Inconceivable? Yes, it is. And yet this is what employees experience every day in the workplace. I’m only talking about a break in the user experience and (even if real progress is made) I won’t even venture on the subject of user interfaces.
To stay on this type of example I remember a “memorable” experience with my phone carrier with whom I also have my internet and mobile subscription. I used to manage everything in my online customer area in a very simple way.
One day I had to make a modification to my mobile subscription and I took the opportunity to pass in front of a store to do it, telling myself that for once I was going to do it with a human being and that it would be “nice”.
I saw a very kind and willing counsellor sweating profusely in front of me. He opened a window on his screen, wrote down a data on a post-it, copied it in another window etc… After fifteen minutes of juggling different tools, he had finally managed to do what I could have done in one click at home.
I did not get impatient or angry: I saw that he was doing his best and I understood that he was not responsible for the situation and that he was suffering it himself. I even think that he was aware that he was giving me a much lower experience than I could have had online.
I finally understood why one day when I was talking to one of the carrier’s senior executives. Before, for them, mobile, landline and internet were separate activities, housed in separate entities. Each with its own tools, its own CRM, its own billing system. One day, everything was brought together under the same brand name and they understood that unifying customer relationship management would be a major undertaking that would take several years.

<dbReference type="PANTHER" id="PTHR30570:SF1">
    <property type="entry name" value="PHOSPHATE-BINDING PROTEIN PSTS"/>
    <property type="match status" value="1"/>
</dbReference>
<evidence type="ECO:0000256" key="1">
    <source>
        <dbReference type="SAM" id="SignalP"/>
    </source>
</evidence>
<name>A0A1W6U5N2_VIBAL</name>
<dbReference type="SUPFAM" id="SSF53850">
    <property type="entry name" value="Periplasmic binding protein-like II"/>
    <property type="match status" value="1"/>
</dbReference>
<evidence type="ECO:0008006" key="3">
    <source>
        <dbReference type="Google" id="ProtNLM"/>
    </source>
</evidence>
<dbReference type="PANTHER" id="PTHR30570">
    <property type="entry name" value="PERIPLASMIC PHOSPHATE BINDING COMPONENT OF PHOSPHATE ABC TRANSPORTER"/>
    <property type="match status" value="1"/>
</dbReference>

On the client side, a “front office” has been developed to give the illusion of a unified system and offer a quality experience. But the real overhaul of the system, which would result on the employee side and make the artifice deployed on the client side useless, would take much more time and require a significant investment. So for years they’ve had a degraded experience on the employee side and a quality experience on the customer side. After that we wonder where the customer preference for online channels comes from…
Here it is not so much a question related to the vendors world as a question of state of mind and approach at all levels. We always accept, and even find it normal, to provide employees with working conditions that are worse than what we offer the client. This is partly due to vendors who have been slow to invest as much in UI/UX on products for internal and external use, but also to companies who often do not make the “last mile” or multiply disparate tools in a logic of “best of breed” by thinking tool by tool and not by thinking about the user.
This is all the more surprising since I am convinced that building a good CRM and a good HRIS requires the same way of thinking and that when you know how to do one, you know how to do the other.
Tools vs. journeys
To finish and by way of conclusion I find that here two rationales clash.
The first is a tool based approach. A tool is specialized in a domain and seeks to excel in that domain in terms of functionality (always) and user experience (often). It is first and foremost seen as a self-sufficient product in “standalone”. This is the approach taken by software vendors and CIOs, and even by business departments in their choices.
The second is a journey based approach. A user does not live in a tool but moves from one to the other to do his job and he would like the information to do the same. He is interested, of course, in the experience within a tool, but what interests him is the experience in the journey with the passage from one tool to another. It is the approach of the employees and certain business departments that are closer and more concerned with the reality in the field and what the employees are experiencing.
And until the two can be reconciled, there will be disruptions in workflow, information flow, degraded employee experience, impact on commitment and productivity, which will one day be felt on the customer’s side.